This afternoon I was able to get up in one of our Hemlock trees that we use for climbing. I shot some video and still from the 50’ feet in the air perspective. I love being up in the tree and seeing the campers make their way toward the top and high five the top of the tree climb. If the weather holds tomorrow our climbers will venture over to our Arborists Trees where a whole different type of climbing will take place. We don’t actually climb the tree via the limbs but ascend a rope using certain knots to inch our way up the rope. This is how many big wall climbers move up and down on climbs like those in Yosemite, but they are using mechanical ascenders and we’re using arborist knots to get up into the trees.

Our days are full as you can see and as one young man put it at the end of one of the dances tonight, “Whew, I’m tired”. On cue we settled everyone down, read them a couple of Tajar Tales and sent everyone off to end another great day at camp. The simple joys of childhood reign here at Gwynn Valley. We are having a great time in Session E and there’s more to come. Tomorrow evening is Tajar Ball which you will hear all about. We’ll do our best to keep you posted. Stay tuned!

Twilight Play: playing until the stars come out!

Dear Parents and Friends,

Today was a smooth and sunny day here at Gwynn Valley! It is now day 4 of the session and everyone seems to be in the groove of camp life. Everyone knows the lyrics to songs that we sing before meals or in the lodges so the volume is turning up and enthusiasm is headed in that direction as well. Everyone is relaxed with their cabin, table and activity groups so you hear more chatter and laughter around camp. Even the new campers seem to know the schedule well enough that there are few surprises in routine or confusion about where to go during transition times.  Today it felt like we were in the zone or in a state of flow. This is something we talk about with our older programs on the individual or small group level, but it can also apply to large groups or teams. There are typically moments or days of camp each session that we experience as whole camp where all of the various elements of program and people and place just come together to create these moments of being positive, energized, and aligned as a community — and that is exactly what today felt like!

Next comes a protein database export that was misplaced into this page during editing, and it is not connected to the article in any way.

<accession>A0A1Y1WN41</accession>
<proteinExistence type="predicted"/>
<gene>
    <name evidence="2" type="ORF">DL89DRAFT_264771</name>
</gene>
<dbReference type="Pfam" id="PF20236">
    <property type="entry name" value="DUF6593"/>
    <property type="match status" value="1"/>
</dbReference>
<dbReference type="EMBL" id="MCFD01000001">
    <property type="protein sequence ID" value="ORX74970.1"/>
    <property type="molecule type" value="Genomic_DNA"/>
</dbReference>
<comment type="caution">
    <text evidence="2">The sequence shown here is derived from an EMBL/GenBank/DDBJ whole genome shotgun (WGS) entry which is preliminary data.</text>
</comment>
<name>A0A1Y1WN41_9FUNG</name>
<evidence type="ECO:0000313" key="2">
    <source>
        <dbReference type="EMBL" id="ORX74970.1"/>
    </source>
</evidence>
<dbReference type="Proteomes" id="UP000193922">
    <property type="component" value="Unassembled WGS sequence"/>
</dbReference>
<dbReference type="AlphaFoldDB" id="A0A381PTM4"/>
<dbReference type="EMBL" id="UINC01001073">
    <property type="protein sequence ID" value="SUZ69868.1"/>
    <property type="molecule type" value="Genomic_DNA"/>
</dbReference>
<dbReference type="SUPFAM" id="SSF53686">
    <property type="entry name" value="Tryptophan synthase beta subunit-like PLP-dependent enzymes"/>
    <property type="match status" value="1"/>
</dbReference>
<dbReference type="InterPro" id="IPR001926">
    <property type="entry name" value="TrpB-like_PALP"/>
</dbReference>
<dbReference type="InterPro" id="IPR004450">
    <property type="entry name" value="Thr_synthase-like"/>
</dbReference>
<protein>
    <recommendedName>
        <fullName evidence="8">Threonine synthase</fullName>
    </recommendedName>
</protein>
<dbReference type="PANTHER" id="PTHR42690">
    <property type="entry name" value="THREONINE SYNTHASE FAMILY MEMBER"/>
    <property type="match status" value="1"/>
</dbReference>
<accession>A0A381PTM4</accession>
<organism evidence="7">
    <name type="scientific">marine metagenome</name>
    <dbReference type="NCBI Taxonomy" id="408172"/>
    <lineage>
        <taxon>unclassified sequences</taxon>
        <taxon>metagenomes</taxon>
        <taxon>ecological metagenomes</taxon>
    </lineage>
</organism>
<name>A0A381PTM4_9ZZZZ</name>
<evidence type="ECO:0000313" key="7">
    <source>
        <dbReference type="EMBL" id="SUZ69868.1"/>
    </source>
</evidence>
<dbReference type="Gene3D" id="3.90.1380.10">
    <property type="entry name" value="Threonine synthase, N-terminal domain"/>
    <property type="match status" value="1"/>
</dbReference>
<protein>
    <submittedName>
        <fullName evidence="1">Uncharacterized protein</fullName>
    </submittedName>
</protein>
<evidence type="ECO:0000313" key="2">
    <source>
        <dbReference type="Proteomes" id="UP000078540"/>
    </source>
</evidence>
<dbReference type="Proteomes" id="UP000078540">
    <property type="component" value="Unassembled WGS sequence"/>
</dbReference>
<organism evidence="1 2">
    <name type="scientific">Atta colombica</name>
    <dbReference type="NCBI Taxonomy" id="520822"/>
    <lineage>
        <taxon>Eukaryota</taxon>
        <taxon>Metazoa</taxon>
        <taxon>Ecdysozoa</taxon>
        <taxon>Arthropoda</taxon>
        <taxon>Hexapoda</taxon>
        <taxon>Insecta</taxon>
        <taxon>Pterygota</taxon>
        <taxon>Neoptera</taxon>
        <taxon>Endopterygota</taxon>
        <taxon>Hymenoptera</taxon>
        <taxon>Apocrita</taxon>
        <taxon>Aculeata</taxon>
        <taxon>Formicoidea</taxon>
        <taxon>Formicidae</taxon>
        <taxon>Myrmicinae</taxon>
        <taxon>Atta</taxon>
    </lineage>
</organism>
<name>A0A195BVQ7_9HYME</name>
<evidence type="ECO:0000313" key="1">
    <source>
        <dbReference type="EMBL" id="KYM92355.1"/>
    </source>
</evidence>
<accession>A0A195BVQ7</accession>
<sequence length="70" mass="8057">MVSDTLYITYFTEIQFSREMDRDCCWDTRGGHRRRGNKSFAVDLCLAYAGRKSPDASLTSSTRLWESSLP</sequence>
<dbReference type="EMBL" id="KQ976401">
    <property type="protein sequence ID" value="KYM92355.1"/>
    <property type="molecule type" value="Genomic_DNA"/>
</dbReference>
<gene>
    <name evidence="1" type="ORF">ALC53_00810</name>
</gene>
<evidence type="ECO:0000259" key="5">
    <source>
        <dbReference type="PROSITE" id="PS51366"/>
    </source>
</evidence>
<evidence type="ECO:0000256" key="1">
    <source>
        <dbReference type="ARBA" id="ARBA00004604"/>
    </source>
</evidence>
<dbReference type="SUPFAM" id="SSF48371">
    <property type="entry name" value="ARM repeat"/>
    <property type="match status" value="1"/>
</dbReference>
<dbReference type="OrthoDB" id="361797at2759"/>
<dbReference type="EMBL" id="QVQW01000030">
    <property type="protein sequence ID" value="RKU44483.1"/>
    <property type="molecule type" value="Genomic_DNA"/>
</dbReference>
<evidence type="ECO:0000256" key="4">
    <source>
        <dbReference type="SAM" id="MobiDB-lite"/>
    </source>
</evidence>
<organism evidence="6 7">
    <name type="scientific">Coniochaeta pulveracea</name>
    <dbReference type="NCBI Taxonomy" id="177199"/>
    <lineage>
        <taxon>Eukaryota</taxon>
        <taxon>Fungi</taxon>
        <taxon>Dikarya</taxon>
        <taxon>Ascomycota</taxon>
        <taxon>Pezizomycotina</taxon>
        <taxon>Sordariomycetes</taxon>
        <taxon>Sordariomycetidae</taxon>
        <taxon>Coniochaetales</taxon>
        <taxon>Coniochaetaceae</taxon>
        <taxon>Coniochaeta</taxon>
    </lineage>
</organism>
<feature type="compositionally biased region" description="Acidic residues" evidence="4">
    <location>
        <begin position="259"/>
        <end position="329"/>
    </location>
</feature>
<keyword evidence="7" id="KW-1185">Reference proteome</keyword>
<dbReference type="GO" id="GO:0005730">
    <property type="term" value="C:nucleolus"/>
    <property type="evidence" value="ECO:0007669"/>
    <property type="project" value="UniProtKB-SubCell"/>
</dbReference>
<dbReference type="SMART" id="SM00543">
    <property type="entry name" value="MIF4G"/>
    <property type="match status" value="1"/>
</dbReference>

This morning campers went back to their A-day discoveries for the 2nd time. Day 1 of discoveries is all about beginning something new, starting projects, and being introduced to basic skills. Because campers have already been to this area once to begin a project or to learn the base skills in a particular program area, on Day 2 of discoveries campers can focus on progression and growth. For weaving, this means adding length to your project. For pottery this means glazing your wind chimes or trimming wheel thrown objects. For the musical this means finishing up script writing and practicing lines or selecting costumes. For mountain biking this means getting on some single track trails around camp rather than the green and our skills course. For white water kayaking, this means jumping in with your skirts and focusing on skills, gate drills and games.

This afternoon the sun continued and sign up activities were a blast! As always in the August heat, waterfront activities were very popular. We had a sign up creek hike and sign up sit-on-top kayak trip down the tubing section of the French Broad. We also ran white water kayaking, zip and traverse line, and free swim at the lake. All the normal sign-up activities ran as well: archery, hand-building pottery, ice cream making and fishing at the mill, tie dye with cabin groups, tree climbing, mountain biking, hiking with outdoor living skills and more!